The readings today give us
a lesson in economics:
There are many who seem to offer very little—
like the widow in the first reading,
and the other widow, in the Gospel.
In God’s economics, everything is topsy-turvy:
The rich are poor, and the poor are rich.
If we have a lot, by earthly standards,
that is a great blessing—
as is being able to share it with others.
But, looking down from Heaven,
a penny, a dollar, a billion dollars—
what’s the difference to God?
So while you and I see "rich" and "poor,"
we are all poor beggars in God’s eyes.
However, that means
when we bring and give freely
our morsel of faith, it is a splendid gift,
God calls it a treasure!
Yes, we do see "rich" and "poor"—
all the time.
Our community, maybe our family,
isn’t doing well,
and we see others doing better.
We might feel envy.
When you and I look up,
and see someone looking down on us—
well, then we know what it’s like
when we turn around,
and look down on those "below" us!
We have a lot of folks coming to our country
from nations to the south of us.
Some legally, others not.
They speak a foreign language,
have different customs;
we wonder who they are,
and why they aren’t like us?
Remember—in God’s eyes, we are all poor,
all immigrants, seeking something better!
The differences that you and I
find so meaningful?
God doesn’t care about our differences,
and he doesn’t hold our poverty against us.
But what do you suppose he thinks
when he sees one beggar,
looking at another, saying,
"Who do you think you are?"
Our economics are protective and fearful;
in God’s economics,
a handful of flour is food for a year!
Speaking of a handful of flour,
recall what is sitting back there, on that table:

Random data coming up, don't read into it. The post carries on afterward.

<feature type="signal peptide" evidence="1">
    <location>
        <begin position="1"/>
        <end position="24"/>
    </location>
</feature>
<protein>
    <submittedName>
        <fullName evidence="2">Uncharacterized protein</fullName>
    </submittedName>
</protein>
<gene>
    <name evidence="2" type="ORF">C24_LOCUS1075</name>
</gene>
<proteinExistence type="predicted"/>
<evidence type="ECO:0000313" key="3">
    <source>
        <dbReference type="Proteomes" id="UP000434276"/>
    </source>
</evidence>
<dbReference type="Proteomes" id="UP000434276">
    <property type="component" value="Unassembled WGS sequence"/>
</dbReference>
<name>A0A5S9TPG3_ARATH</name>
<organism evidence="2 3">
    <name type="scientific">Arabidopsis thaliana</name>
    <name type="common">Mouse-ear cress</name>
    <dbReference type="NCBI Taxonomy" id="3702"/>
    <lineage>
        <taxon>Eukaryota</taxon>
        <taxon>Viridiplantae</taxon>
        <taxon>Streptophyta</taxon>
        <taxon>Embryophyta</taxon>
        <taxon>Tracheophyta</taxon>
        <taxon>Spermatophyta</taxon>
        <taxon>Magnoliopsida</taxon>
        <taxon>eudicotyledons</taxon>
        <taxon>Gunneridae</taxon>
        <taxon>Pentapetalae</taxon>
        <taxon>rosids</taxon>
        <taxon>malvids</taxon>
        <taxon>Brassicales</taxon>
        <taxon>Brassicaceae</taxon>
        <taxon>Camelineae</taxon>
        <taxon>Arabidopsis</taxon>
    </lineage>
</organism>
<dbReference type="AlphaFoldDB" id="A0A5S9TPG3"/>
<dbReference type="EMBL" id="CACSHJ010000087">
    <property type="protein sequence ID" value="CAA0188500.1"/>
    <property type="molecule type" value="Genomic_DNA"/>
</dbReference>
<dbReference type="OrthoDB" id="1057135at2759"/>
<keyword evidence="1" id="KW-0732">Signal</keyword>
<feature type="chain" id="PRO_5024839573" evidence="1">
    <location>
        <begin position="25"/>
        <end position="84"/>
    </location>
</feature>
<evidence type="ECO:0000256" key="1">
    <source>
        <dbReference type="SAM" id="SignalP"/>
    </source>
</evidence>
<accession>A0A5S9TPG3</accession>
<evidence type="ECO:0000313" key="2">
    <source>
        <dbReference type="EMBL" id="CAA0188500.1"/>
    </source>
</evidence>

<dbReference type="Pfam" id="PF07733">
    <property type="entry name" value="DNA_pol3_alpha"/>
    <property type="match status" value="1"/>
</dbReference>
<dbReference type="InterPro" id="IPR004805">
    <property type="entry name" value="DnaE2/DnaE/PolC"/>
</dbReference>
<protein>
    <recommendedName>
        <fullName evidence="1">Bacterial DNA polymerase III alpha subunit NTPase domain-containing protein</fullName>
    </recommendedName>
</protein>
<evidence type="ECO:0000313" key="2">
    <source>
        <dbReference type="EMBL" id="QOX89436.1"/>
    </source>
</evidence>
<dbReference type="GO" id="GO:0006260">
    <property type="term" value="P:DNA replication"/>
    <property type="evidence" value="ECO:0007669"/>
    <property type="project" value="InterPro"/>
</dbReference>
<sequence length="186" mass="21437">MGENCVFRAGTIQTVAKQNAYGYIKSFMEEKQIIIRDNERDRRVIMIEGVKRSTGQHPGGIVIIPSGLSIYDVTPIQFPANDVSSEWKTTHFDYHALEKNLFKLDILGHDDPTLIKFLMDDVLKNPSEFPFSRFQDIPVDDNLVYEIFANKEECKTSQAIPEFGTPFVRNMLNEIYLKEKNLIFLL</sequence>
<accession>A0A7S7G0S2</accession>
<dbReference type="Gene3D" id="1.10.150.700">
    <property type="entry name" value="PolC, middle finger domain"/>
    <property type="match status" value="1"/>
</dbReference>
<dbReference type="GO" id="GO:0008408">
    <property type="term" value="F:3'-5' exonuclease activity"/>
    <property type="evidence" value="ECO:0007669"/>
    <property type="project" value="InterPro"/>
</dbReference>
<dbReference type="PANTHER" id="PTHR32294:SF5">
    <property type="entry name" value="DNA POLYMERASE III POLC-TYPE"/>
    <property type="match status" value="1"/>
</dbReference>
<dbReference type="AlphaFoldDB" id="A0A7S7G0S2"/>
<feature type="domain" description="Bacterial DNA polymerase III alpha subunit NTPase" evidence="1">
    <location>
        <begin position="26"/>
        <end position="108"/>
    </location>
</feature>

Bread and wine.
Not that much there, really.
But we bring that bread and wine to the altar.
That’s our widow’s mite—
along with our lives, ourselves.
It’s nothing—but it’s all we have!
And here, God takes that handful of flour,
and a cup of wine—
and his Holy Spirit comes down here,
and turns them into
the greatest Treasure there is!
Nothing becomes everything!
What will we include in that miracle?
Will we offer ourselves—all that we have?
After that happens, we pray as he taught us.
And we say, "Give us this day our daily bread."
Do you realize what that refers to?
Yes, it refers to our ordinary, daily needs—
food and clothing.
But it also refers to the Heavenly Bread,
the Flesh and Blood of God,
offered on this altar!
And here’s why it emphasizes,
"this day," and "daily."
Because like the widow, you and I
aren’t given a full jar;
but rather, just enough, a handful, every day.
We don’t receive Jesus once, and that’s it.
We look for him, every day—
whether in communion at Mass,
or in a visit to our chapel,
or wherever our day takes us.
If we look—we’ll find every day, we have enough!
If you come to communion at this Mass,
whether you receive in your hand, or on your tongue,
with earthly eyes, how little it may seem!
But God gives us to see with heavenly eyes:
And we realize, we are not poor, we are not lacking:
we may have only a little, but in that little,
we have everything!
The Treasure of the world,
the treasure of all treasures:
And He is enough!